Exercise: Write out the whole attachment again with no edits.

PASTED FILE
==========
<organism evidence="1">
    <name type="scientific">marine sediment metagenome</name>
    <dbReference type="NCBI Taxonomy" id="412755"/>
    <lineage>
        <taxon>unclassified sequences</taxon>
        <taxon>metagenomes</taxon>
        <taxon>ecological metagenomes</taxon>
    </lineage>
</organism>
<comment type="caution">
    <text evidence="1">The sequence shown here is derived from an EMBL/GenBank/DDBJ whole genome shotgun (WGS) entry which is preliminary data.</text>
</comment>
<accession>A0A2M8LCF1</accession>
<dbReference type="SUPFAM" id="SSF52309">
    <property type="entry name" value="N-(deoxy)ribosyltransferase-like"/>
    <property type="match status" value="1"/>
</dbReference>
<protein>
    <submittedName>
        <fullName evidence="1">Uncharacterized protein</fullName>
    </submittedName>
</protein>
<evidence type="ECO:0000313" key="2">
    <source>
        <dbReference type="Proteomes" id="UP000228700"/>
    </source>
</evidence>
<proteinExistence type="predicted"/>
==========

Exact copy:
<organism evidence="1">
    <name type="scientific">marine sediment metagenome</name>
    <dbReference type="NCBI Taxonomy" id="412755"/>
    <lineage>
        <taxon>unclassified sequences</taxon>
        <taxon>metagenomes</taxon>
        <taxon>ecological metagenomes</taxon>
    </lineage>
</organism>
<comment type="caution">
    <text evidence="1">The sequence shown here is derived from an EMBL/GenBank/DDBJ whole genome shotgun (WGS) entry which is preliminary data.</text>
</comment>
<accession>A0A2M8LCF1</accession>
<dbReference type="SUPFAM" id="SSF52309">
    <property type="entry name" value="N-(deoxy)ribosyltransferase-like"/>
    <property type="match status" value="1"/>
</dbReference>
<protein>
    <submittedName>
        <fullName evidence="1">Uncharacterized protein</fullName>
    </submittedName>
</protein>
<evidence type="ECO:0000313" key="2">
    <source>
        <dbReference type="Proteomes" id="UP000228700"/>
    </source>
</evidence>
<proteinExistence type="predicted"/>